The solution NMR (Nuclear Magnetic Resonance) spectrum of PCNA was assigned [24], and the backbone chemical shifts and many long range NOEs (Nuclear Overhauser Effect) were measured [25]. These data were consistent with the crystallographic results, indicating that the structure in solution is the same. Moreover, size exclusion chromatography coupled to multiangle light scattering (SEC-MALS) measurements showed that the trimeric form is predominant even at high concentrations, confirming that recombinant PCNA behaves as one single trimer in solution [25]. Experiments in intact cells and cell extracts showed that PCNA can form dimers of trimers [26], but even if PCNA may exist transiently as a loosely bound dimer of trimers inside cells, its functional role is unclear.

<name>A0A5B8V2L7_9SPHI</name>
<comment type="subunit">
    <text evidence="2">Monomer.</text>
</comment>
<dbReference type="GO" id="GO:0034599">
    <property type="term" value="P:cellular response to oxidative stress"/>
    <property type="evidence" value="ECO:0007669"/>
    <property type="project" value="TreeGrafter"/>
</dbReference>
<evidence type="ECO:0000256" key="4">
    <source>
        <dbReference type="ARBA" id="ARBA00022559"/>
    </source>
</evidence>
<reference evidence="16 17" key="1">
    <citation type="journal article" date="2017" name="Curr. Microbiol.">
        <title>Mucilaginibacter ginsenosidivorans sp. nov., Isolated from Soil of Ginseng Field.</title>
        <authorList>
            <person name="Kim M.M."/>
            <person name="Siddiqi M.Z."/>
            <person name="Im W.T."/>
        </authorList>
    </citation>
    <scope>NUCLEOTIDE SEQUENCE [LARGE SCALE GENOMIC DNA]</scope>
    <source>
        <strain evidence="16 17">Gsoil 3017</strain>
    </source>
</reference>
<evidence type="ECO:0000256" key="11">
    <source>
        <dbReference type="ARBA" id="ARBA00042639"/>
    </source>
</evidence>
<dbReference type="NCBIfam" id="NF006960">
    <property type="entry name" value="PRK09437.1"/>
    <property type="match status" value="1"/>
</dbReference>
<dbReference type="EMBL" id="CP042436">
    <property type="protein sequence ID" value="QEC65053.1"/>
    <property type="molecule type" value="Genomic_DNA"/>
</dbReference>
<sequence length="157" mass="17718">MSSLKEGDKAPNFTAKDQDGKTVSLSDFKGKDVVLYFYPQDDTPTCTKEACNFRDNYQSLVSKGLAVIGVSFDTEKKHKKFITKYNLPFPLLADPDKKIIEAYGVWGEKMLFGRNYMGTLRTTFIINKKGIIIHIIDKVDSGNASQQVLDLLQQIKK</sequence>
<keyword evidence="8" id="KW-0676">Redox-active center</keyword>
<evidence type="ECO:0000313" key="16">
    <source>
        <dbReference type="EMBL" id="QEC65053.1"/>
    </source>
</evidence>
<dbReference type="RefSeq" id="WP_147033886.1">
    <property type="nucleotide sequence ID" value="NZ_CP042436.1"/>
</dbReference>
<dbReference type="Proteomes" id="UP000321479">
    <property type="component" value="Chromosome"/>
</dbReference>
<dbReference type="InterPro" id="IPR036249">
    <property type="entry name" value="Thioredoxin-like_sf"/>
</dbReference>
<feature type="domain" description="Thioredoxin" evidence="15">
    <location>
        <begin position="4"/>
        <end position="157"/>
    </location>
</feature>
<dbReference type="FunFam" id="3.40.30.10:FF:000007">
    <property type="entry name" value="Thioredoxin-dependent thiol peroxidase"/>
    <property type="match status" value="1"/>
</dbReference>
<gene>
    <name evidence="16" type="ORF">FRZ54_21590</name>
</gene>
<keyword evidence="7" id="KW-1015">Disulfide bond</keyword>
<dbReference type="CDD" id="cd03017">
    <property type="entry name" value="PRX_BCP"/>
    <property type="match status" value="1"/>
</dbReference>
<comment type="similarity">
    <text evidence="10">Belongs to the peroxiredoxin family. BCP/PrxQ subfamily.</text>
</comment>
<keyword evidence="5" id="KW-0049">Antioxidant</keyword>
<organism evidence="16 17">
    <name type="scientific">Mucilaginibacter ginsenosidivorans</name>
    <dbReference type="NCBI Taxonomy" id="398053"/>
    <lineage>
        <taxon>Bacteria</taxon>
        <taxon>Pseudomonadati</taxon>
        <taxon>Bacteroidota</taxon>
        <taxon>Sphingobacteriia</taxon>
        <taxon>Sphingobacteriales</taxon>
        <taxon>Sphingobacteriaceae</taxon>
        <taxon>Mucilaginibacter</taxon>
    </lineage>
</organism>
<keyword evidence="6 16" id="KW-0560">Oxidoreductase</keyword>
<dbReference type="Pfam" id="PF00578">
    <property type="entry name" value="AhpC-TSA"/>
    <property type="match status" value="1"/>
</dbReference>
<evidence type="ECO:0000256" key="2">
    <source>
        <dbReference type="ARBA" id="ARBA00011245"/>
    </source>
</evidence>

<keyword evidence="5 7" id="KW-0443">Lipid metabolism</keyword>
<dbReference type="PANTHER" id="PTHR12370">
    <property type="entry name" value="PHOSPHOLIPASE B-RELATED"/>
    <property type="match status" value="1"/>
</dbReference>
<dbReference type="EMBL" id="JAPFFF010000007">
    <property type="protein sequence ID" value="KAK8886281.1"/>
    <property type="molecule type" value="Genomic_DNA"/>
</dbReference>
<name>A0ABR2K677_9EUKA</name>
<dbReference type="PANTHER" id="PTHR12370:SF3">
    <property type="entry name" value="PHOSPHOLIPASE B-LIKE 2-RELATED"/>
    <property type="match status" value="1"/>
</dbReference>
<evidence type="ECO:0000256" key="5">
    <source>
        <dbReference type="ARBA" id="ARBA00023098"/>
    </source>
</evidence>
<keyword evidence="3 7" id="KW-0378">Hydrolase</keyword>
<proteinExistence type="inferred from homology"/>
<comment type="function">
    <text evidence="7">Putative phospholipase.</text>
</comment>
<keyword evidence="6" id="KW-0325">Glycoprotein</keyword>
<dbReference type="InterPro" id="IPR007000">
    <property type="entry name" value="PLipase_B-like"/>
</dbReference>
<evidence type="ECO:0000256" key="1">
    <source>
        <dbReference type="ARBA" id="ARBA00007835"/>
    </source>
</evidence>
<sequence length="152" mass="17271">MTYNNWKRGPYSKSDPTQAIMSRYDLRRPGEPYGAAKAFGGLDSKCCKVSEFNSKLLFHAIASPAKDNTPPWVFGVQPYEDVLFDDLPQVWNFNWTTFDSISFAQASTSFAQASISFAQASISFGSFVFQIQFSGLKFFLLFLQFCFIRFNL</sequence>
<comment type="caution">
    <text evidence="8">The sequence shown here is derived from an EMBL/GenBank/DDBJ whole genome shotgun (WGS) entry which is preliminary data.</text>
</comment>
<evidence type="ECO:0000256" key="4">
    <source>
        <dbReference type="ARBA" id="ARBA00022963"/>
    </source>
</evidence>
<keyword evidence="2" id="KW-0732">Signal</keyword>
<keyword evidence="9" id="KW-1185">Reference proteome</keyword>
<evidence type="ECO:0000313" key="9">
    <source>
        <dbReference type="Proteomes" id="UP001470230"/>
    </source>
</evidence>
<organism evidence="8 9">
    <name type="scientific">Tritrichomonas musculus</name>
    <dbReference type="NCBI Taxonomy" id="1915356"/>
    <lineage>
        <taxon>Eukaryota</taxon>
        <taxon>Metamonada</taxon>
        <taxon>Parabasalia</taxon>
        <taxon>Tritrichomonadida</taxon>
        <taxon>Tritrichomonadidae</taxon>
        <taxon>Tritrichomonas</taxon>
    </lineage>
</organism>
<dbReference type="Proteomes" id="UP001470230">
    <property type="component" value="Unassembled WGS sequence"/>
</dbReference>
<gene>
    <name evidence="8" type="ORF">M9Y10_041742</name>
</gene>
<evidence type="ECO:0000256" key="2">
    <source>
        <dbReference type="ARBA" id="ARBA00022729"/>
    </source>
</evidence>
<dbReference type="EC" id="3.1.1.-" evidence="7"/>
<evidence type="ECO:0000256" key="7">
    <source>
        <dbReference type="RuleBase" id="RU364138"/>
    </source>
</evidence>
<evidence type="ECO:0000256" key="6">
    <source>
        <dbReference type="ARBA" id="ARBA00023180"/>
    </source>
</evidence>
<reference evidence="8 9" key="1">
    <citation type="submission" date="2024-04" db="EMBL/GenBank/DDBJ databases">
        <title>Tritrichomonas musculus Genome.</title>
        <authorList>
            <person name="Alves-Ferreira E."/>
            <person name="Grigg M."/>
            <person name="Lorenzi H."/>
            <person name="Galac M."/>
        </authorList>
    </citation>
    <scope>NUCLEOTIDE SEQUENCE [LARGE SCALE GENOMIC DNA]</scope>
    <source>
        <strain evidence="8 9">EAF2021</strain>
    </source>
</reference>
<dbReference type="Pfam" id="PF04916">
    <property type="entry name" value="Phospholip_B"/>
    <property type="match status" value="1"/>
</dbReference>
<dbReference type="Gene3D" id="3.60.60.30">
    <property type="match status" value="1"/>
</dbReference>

Thermal and chemical denaturation studies indicate that although human PCNA has the same three-dimensional structure as the S. cerevisiae homolog, it is less stable. Human PCNA also displays increased backbone dynamics compared with yeast PCNA, especially at the helices that line the inner surface of the ring. This highly dynamic and plastic behavior of human PCNA could be an evolutionary advantage to facilitate binding to a large number of ligands [25].
The crystal structure of human PCNA bound to a 10 bp DNA duplex shows the DNA inside the channel, tilted by an angle of 15° relative to the three-fold rotation axis of the ring [27]. The PCNA-DNA interface comprises six conserved basic residues spread along five α-helices of two protomers that establish polar contacts with five consecutive phosphates of one of the DNA strands. NMR studies confirmed that primed DNA does not bind the hydrophobic pocket of PCNA.

3. PCNA Sliding on DNA